Compensation for nervous shock and psychological injury in Northern Ireland
16th February, 2023
When someone is injured following a road traffic accident, accident at work or due to the negligence of another person (such as in a clinical negligence claim), they may suffer both a physical injury and/or a psychological one. The victim is entitled to separate compensation for each type of injury. Psychological injuries include post traumatic stress disorder, depression, anxiety and panic attacks.
To make a successful claim for compensation for psychological injury in NI, a victim must show:
They suffered from a recognisable psychiatric illness.
Mental distress, emotional upset or shock falling short of a recognisable psychiatric illness is not compensatable. You do not have to suffer a physical injury that in turn leads to the psychological injury. You may make a claim for compensation for psychological injury alone as long as it is a recognised psychiatric illness.
Such recognisable psychiatric illness was shock induced.
You must show that your psychiatric injury was due to the accident or incident that led to it. The fact that one person may in similar circumstances not have developed a psychiatric illness is irrelevant. Law takes a victim as it finds him or her – as long as the illness arises from the negligent event, it is potentially compensatable.
That such shock was caused by another person’s negligence.
You must show (as in all accidents which attract compensation) that the person who caused the injury owed a duty of care to you and that they breached that duty of care and as a result you sustained your injury be it physical, mental or both. For instance if you were in a road traffic accident that was not your fault, the road user that caused the accident would be in breach of their duty of care to you and would be liable to you in damages for any injury, physical and/or mental you sustained. Similarly if you were hurt in an accident at work, your employer would owe a duty of care to you and if their negligence caused you an injury, physical and/or mental, then you would be entitled to make a claim against them.
In a case before the Circuit Court in Ireland in 2000 a woman employee suffered a psychiatric illness when she switched on a machine without realising there was a workman inside the machine. Her illness was due to what had happened to her and she sued her employer for damages. The Judge held that the employer was in breach of their duty of care to her in failing to take care of the safety of employees and that the harm suffered by the employee was reasonably foreseeable. She was awarded damages.
That such shock must have been by reason of actual or apprehended physical injury.
This is normally straightforward where the victim was involved or participated in the event. For instance if you were involved in a road traffic accident with another driver that was not your fault and you developed a psychological condition as a result of the accident, whether together with physical injuries or not, the other driver will be responsible for compensating you for your loss as it arose directly from being there and your actual or apprehended physical injury. In such circumstances you are called a “primary victim”.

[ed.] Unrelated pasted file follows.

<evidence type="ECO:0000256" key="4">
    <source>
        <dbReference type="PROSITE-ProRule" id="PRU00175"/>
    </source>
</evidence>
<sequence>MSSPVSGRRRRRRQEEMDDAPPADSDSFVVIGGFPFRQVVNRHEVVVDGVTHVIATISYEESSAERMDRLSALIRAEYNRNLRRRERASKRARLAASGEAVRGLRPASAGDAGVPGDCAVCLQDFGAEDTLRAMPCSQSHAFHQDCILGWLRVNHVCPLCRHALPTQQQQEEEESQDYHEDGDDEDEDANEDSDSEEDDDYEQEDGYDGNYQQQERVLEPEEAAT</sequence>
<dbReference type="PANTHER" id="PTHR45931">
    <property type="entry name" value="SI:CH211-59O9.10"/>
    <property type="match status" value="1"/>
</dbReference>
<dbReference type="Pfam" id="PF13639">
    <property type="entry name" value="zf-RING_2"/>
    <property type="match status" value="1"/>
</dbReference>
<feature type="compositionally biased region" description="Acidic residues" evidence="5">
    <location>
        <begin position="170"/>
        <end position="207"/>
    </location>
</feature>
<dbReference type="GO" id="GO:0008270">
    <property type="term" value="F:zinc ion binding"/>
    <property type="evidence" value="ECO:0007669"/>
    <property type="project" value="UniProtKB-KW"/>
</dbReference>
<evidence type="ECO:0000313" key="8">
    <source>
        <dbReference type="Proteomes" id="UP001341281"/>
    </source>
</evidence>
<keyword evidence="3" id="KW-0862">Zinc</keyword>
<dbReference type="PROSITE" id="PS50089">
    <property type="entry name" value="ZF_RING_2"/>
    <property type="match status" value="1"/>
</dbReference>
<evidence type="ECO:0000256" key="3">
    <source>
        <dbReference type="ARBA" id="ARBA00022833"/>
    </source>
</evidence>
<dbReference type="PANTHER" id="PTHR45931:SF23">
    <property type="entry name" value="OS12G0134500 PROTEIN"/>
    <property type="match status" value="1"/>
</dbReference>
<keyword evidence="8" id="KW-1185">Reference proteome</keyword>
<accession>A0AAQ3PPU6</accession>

Compensation for “secondary victims”.
There is a second set of potential victims that we call “secondary victims” who are themselves not in physical danger but who have developed psychiatric disease as a result of witnessing the injury or death of the primary victim but not first hand so to speak. For instance, if a loved one was hurt in an accident that was not their fault and you saw their injuries immediately afterwards in hospital and you developed a psychiatric illness as a result of what you saw in hospital – would you have a claim for such illness against the person who caused your loved one’s accident?
The leading case in this area of law is Alcock v Chief Constable of South Yorkshire (1991). This case arose from the Hillsborough disaster. The claimants were all friends, family or relatives of those who had died in the stadium. The overcrowding in the stadium was due to police negligence. Some of the victims were there in the stadium, some of them at home watching events unfold in front of the TV and some suffered harm when told what had happened or saw their loved ones’ bodies in the morgue.
In that case, the House of Lords (now the Supreme Court) held that for a secondary victim to recover compensation the following conditions must be satisfied:
One can therefore obtain compensation as a secondary victim but only in very specific circumstances.
What compensation will I receive for injuries sustained in an accident?
This will depend on the nature of your injuries and your financial loss. It will include:
This will depend on the severity of your psychological illness and any financial loss arising from it. It will include:
How long do I have to make a claim?
Normally you have three years from the date of your injury. However:
Why choose the Kearney Law Group?
We, at the Kearney Law Group, are ready to assist you and have the knowledge and expertise you need to make a successful claim for compensation. We have an expert team ready to deal with your claim. We will ensure you recover compensation for your injuries, swiftly and professionally.
We only do personal injury law and are experts at it.
For further assistance please ring us at 02890 912 938 or email us on [email protected] or fill in our contact form
The content of this blog is provided for information purposes only and does not constitute legal or other advice. No solicitor/client relationship or duty of care or liability of any nature shall exist or arise between the Kearney Law Group and you and we refer you to our disclaimer on our website.
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